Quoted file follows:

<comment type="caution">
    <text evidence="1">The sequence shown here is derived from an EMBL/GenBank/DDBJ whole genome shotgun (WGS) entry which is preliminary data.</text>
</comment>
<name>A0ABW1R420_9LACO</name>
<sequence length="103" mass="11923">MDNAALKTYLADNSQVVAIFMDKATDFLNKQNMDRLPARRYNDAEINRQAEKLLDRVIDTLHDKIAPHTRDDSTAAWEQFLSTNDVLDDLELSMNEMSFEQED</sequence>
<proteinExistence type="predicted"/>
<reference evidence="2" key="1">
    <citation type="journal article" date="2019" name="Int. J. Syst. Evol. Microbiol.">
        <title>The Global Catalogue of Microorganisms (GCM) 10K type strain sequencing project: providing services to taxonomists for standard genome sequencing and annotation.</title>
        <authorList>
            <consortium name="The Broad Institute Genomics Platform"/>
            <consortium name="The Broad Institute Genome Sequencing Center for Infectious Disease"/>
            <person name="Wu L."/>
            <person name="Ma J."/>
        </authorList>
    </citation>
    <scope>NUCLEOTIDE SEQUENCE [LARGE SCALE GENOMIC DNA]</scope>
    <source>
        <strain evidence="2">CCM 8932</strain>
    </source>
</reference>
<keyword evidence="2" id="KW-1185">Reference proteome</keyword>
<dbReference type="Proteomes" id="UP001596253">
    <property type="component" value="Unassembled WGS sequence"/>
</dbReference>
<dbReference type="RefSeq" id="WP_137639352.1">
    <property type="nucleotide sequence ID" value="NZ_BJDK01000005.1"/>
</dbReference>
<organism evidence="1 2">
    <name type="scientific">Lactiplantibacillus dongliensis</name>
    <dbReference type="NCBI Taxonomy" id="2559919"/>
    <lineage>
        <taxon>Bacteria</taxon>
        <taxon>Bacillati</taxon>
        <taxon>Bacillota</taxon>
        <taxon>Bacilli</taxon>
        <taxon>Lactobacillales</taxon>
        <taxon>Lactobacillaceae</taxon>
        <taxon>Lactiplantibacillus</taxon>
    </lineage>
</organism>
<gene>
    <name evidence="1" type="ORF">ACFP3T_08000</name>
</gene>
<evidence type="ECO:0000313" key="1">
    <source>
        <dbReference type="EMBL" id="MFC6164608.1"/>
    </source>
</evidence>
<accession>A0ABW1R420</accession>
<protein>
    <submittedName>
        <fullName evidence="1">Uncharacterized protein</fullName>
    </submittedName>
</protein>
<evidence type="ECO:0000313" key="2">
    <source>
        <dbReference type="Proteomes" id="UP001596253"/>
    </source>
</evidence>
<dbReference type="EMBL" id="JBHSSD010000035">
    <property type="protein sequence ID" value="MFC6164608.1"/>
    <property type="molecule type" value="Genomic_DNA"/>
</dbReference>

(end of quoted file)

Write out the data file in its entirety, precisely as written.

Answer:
<comment type="caution">
    <text evidence="1">The sequence shown here is derived from an EMBL/GenBank/DDBJ whole genome shotgun (WGS) entry which is preliminary data.</text>
</comment>
<name>A0ABW1R420_9LACO</name>
<sequence length="103" mass="11923">MDNAALKTYLADNSQVVAIFMDKATDFLNKQNMDRLPARRYNDAEINRQAEKLLDRVIDTLHDKIAPHTRDDSTAAWEQFLSTNDVLDDLELSMNEMSFEQED</sequence>
<proteinExistence type="predicted"/>
<reference evidence="2" key="1">
    <citation type="journal article" date="2019" name="Int. J. Syst. Evol. Microbiol.">
        <title>The Global Catalogue of Microorganisms (GCM) 10K type strain sequencing project: providing services to taxonomists for standard genome sequencing and annotation.</title>
        <authorList>
            <consortium name="The Broad Institute Genomics Platform"/>
            <consortium name="The Broad Institute Genome Sequencing Center for Infectious Disease"/>
            <person name="Wu L."/>
            <person name="Ma J."/>
        </authorList>
    </citation>
    <scope>NUCLEOTIDE SEQUENCE [LARGE SCALE GENOMIC DNA]</scope>
    <source>
        <strain evidence="2">CCM 8932</strain>
    </source>
</reference>
<keyword evidence="2" id="KW-1185">Reference proteome</keyword>
<dbReference type="Proteomes" id="UP001596253">
    <property type="component" value="Unassembled WGS sequence"/>
</dbReference>
<dbReference type="RefSeq" id="WP_137639352.1">
    <property type="nucleotide sequence ID" value="NZ_BJDK01000005.1"/>
</dbReference>
<organism evidence="1 2">
    <name type="scientific">Lactiplantibacillus dongliensis</name>
    <dbReference type="NCBI Taxonomy" id="2559919"/>
    <lineage>
        <taxon>Bacteria</taxon>
        <taxon>Bacillati</taxon>
        <taxon>Bacillota</taxon>
        <taxon>Bacilli</taxon>
        <taxon>Lactobacillales</taxon>
        <taxon>Lactobacillaceae</taxon>
        <taxon>Lactiplantibacillus</taxon>
    </lineage>
</organism>
<gene>
    <name evidence="1" type="ORF">ACFP3T_08000</name>
</gene>
<evidence type="ECO:0000313" key="1">
    <source>
        <dbReference type="EMBL" id="MFC6164608.1"/>
    </source>
</evidence>
<accession>A0ABW1R420</accession>
<protein>
    <submittedName>
        <fullName evidence="1">Uncharacterized protein</fullName>
    </submittedName>
</protein>
<evidence type="ECO:0000313" key="2">
    <source>
        <dbReference type="Proteomes" id="UP001596253"/>
    </source>
</evidence>
<dbReference type="EMBL" id="JBHSSD010000035">
    <property type="protein sequence ID" value="MFC6164608.1"/>
    <property type="molecule type" value="Genomic_DNA"/>
</dbReference>